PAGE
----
This document is solely for information purposes and nothing in this document is intended to constitute advice or a recommendation. You should not make any investment decisions based upon its content.

Whilst considerable care has been taken to ensure that the information contained within this document is accurate and up-to-date, no warranty is given as to the accuracy or completeness of any information.

At a glance

The measures announced in Summer Budget 2015 include:

Corporation tax
The corporation tax rate will be cut to 19% in 2017 and 18% in 2020. Payment dates for large companies will be brought forward.

National living wage
A compulsory wage for over 25s of £7.20 an hour will be introduced in 2016, rising to over £9 in 2020.

Dividend tax credit will be replaced by an annual tax-free allowance of £5,000. Tax rates of 7.5% and 32.5% will be set for basic rate and higher rate taxpayers on income from dividends.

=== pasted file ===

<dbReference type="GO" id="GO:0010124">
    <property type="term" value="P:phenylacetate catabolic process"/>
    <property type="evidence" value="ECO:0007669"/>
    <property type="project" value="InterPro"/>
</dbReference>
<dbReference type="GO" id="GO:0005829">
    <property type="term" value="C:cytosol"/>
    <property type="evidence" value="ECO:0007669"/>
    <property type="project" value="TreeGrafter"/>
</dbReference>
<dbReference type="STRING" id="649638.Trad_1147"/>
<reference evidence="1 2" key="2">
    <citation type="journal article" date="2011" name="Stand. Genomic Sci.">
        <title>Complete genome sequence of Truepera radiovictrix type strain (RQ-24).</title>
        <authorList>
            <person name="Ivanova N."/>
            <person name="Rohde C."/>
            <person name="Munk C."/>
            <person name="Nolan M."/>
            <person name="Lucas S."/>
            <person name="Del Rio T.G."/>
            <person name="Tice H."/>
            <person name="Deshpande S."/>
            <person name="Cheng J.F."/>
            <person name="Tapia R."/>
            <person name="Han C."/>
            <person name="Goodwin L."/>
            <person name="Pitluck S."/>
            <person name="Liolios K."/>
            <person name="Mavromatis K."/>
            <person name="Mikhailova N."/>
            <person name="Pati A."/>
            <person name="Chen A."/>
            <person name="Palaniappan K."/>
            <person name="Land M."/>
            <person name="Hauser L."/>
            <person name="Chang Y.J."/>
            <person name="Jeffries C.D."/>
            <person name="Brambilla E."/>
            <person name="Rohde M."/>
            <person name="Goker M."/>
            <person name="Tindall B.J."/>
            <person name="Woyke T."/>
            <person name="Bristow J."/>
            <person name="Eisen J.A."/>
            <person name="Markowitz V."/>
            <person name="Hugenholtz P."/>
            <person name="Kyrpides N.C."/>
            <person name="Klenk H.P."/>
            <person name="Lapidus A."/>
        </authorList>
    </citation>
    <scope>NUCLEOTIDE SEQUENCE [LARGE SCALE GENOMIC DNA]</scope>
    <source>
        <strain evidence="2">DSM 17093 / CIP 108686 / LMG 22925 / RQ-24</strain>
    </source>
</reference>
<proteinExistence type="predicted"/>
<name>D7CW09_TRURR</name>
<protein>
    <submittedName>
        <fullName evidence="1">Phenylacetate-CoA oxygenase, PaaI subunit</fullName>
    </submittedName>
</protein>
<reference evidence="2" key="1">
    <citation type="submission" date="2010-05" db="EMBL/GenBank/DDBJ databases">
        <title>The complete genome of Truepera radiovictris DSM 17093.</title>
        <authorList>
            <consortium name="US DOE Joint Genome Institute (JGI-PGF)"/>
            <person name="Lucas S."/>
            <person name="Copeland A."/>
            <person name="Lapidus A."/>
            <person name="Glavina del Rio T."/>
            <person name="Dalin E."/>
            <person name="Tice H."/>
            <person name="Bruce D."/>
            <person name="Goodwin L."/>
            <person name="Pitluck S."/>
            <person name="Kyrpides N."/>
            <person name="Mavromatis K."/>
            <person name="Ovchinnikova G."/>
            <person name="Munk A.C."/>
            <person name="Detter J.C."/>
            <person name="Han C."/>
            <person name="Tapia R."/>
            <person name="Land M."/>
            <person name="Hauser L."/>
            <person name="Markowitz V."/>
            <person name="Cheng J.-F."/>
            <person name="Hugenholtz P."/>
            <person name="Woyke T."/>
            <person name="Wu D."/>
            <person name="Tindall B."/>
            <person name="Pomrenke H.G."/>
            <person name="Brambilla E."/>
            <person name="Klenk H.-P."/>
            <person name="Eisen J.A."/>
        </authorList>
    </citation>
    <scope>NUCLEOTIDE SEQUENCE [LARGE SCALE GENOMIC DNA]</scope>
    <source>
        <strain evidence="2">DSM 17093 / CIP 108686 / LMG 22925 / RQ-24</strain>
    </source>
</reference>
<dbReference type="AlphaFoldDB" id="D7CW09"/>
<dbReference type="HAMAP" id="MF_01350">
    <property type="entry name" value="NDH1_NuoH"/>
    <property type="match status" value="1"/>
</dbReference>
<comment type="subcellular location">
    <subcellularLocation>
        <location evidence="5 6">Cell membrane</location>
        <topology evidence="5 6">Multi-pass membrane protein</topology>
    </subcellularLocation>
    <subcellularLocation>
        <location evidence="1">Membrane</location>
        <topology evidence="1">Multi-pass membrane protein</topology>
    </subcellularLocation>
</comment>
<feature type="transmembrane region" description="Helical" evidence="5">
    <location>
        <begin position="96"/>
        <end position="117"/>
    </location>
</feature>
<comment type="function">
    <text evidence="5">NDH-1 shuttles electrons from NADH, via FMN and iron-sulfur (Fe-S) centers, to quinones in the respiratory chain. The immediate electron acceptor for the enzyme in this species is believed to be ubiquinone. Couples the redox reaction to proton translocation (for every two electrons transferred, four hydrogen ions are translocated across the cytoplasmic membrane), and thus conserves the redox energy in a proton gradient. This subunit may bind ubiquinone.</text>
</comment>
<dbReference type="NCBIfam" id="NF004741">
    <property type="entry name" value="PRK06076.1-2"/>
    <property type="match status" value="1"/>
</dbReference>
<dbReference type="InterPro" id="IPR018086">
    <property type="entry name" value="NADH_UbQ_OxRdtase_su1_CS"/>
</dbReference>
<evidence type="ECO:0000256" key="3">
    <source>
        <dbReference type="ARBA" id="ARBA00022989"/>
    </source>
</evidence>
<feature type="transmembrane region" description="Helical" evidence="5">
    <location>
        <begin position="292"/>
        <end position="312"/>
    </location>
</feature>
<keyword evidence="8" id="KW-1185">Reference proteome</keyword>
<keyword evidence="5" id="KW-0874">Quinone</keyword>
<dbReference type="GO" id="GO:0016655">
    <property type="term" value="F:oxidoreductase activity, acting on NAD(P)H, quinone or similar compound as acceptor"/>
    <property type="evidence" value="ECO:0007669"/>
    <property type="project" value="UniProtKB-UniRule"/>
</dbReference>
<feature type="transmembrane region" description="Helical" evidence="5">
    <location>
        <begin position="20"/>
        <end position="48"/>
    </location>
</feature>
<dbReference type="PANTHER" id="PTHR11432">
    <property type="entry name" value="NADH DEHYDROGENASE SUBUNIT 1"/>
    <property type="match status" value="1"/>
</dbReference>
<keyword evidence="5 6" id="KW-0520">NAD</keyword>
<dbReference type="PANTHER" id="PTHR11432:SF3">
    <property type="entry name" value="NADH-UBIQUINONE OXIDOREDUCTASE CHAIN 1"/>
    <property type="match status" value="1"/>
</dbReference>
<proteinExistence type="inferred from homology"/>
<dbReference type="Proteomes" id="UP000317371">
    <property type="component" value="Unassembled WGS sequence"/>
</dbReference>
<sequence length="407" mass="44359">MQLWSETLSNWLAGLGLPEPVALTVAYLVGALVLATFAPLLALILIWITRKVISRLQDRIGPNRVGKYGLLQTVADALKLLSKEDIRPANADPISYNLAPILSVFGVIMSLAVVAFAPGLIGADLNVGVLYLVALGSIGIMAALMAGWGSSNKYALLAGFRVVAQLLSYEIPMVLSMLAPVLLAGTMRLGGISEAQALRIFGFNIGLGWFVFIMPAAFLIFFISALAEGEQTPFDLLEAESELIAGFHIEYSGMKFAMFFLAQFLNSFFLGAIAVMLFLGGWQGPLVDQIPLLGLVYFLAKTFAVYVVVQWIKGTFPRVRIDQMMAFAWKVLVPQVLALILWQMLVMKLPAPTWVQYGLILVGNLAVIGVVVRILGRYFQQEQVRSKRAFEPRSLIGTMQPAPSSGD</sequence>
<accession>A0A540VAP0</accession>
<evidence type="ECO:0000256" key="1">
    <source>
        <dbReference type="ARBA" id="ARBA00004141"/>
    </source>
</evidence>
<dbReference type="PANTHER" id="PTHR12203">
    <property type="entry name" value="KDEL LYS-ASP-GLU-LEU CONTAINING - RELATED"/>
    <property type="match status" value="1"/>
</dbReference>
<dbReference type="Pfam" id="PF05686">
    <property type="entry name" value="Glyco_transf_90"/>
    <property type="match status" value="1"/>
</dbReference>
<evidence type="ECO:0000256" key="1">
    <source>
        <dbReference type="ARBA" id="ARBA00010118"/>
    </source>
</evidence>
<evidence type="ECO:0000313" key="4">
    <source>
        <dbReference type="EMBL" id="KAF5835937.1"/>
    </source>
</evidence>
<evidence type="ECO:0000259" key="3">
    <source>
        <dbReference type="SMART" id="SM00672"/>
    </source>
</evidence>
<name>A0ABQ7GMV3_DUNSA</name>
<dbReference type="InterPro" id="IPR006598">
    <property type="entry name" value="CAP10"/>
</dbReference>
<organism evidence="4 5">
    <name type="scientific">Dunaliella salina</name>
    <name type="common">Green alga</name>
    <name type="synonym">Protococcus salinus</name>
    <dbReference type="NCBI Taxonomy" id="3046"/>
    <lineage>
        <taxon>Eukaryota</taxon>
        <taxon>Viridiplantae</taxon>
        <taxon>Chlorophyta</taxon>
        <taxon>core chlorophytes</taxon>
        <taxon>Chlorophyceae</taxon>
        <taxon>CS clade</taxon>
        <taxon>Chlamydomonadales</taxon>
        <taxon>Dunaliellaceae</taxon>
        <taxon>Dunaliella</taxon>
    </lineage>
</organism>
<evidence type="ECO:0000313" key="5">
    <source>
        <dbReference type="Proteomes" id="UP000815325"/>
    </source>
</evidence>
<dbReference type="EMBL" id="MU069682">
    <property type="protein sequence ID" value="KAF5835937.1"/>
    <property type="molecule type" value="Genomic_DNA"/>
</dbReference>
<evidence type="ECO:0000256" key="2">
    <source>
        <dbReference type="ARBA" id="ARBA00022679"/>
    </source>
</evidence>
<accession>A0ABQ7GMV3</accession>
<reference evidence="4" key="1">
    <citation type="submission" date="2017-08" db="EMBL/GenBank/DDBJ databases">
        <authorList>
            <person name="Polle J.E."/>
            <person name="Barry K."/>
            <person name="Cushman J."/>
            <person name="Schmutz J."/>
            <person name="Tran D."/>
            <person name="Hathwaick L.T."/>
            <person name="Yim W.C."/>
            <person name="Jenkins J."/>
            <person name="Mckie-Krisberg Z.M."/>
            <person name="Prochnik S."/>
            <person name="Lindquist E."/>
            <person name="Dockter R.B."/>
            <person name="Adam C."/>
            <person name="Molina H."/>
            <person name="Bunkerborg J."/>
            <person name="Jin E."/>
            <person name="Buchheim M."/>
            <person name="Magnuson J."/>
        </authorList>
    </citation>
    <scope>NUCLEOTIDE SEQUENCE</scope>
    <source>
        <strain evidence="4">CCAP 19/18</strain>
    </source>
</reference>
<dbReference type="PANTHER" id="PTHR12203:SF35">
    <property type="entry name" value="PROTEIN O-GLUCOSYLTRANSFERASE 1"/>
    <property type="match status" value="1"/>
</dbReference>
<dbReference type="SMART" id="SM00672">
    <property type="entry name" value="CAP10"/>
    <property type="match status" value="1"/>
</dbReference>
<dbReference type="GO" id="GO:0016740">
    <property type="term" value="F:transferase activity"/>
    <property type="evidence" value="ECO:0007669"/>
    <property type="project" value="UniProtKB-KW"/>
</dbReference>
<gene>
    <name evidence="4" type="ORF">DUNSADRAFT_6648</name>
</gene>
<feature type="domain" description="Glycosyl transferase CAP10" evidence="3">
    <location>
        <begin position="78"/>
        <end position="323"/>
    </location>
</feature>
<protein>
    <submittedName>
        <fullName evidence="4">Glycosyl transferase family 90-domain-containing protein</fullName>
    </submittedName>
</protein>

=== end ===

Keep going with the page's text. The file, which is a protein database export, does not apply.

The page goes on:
Annual investment allowance
The allowance will be£200,000 from 1 January 2016.

National insurance
The employment allowance will rise from £2,000 to £3,000 from April 2016.

An apprenticeship levy will be introduced for large companies to help fund training.

Personal allowance
The personal allowance will rise from £10,600 to £11,000 from April 2016. The higher rate threshold will increase to £43,000 from April 2016.

Inheritance tax
A £175,000 transferable threshold for residential property passed to children and grandchildren will be phased in from 2017.

Property tax
Mortgage interest rate relief on buy-to-let property will be restricted to the basic rate of income tax. This will be phased in over 4 years starting in April 2017.

Rent-a-room relief
Rent-a-room relief will rise to £7,500 a year from April 2016.